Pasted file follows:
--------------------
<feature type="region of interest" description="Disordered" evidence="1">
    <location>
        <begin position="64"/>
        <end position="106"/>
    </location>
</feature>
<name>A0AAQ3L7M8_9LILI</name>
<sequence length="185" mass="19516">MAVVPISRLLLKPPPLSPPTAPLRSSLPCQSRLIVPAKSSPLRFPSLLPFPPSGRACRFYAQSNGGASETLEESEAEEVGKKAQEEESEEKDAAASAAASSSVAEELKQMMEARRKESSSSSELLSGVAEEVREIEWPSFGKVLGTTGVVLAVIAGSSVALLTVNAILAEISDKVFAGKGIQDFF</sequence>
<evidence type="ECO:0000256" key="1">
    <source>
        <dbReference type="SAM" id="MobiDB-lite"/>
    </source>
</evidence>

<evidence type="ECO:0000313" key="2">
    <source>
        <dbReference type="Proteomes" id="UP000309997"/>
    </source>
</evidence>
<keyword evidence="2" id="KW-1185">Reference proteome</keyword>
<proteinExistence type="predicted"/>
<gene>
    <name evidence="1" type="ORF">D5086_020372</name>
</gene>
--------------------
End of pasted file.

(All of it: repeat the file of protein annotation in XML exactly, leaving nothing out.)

<feature type="region of interest" description="Disordered" evidence="1">
    <location>
        <begin position="64"/>
        <end position="106"/>
    </location>
</feature>
<name>A0AAQ3L7M8_9LILI</name>
<sequence length="185" mass="19516">MAVVPISRLLLKPPPLSPPTAPLRSSLPCQSRLIVPAKSSPLRFPSLLPFPPSGRACRFYAQSNGGASETLEESEAEEVGKKAQEEESEEKDAAASAAASSSVAEELKQMMEARRKESSSSSELLSGVAEEVREIEWPSFGKVLGTTGVVLAVIAGSSVALLTVNAILAEISDKVFAGKGIQDFF</sequence>
<evidence type="ECO:0000256" key="1">
    <source>
        <dbReference type="SAM" id="MobiDB-lite"/>
    </source>
</evidence>

<evidence type="ECO:0000313" key="2">
    <source>
        <dbReference type="Proteomes" id="UP000309997"/>
    </source>
</evidence>
<keyword evidence="2" id="KW-1185">Reference proteome</keyword>
<proteinExistence type="predicted"/>
<gene>
    <name evidence="1" type="ORF">D5086_020372</name>
</gene>